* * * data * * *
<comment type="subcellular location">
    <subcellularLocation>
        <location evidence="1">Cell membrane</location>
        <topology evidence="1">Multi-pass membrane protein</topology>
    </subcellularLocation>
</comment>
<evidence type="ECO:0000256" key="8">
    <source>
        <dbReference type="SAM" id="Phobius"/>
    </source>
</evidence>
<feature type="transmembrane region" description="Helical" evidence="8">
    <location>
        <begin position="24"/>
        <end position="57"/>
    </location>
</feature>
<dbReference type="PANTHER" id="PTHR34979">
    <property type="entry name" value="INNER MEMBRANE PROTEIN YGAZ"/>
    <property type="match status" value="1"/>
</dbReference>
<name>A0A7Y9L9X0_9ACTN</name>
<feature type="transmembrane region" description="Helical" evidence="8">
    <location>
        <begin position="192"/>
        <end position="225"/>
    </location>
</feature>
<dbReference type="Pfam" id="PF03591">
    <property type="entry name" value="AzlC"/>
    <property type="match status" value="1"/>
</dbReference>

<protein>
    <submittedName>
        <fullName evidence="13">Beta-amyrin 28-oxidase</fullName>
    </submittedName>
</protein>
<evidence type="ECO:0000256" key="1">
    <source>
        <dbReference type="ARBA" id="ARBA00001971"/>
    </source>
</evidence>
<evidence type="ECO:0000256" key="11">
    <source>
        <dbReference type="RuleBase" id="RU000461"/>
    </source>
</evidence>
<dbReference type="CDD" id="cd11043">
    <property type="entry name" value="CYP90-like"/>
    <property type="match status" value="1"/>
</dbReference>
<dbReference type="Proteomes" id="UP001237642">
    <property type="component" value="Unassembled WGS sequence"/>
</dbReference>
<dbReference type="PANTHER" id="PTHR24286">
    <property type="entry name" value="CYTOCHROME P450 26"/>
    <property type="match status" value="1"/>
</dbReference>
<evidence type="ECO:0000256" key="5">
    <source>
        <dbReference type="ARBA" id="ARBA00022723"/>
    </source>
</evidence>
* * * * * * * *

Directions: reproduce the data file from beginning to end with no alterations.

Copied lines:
<comment type="subcellular location">
    <subcellularLocation>
        <location evidence="1">Cell membrane</location>
        <topology evidence="1">Multi-pass membrane protein</topology>
    </subcellularLocation>
</comment>
<evidence type="ECO:0000256" key="8">
    <source>
        <dbReference type="SAM" id="Phobius"/>
    </source>
</evidence>
<feature type="transmembrane region" description="Helical" evidence="8">
    <location>
        <begin position="24"/>
        <end position="57"/>
    </location>
</feature>
<dbReference type="PANTHER" id="PTHR34979">
    <property type="entry name" value="INNER MEMBRANE PROTEIN YGAZ"/>
    <property type="match status" value="1"/>
</dbReference>
<name>A0A7Y9L9X0_9ACTN</name>
<feature type="transmembrane region" description="Helical" evidence="8">
    <location>
        <begin position="192"/>
        <end position="225"/>
    </location>
</feature>
<dbReference type="Pfam" id="PF03591">
    <property type="entry name" value="AzlC"/>
    <property type="match status" value="1"/>
</dbReference>

<protein>
    <submittedName>
        <fullName evidence="13">Beta-amyrin 28-oxidase</fullName>
    </submittedName>
</protein>
<evidence type="ECO:0000256" key="1">
    <source>
        <dbReference type="ARBA" id="ARBA00001971"/>
    </source>
</evidence>
<evidence type="ECO:0000256" key="11">
    <source>
        <dbReference type="RuleBase" id="RU000461"/>
    </source>
</evidence>
<dbReference type="CDD" id="cd11043">
    <property type="entry name" value="CYP90-like"/>
    <property type="match status" value="1"/>
</dbReference>
<dbReference type="Proteomes" id="UP001237642">
    <property type="component" value="Unassembled WGS sequence"/>
</dbReference>
<dbReference type="PANTHER" id="PTHR24286">
    <property type="entry name" value="CYTOCHROME P450 26"/>
    <property type="match status" value="1"/>
</dbReference>
<evidence type="ECO:0000256" key="5">
    <source>
        <dbReference type="ARBA" id="ARBA00022723"/>
    </source>
</evidence>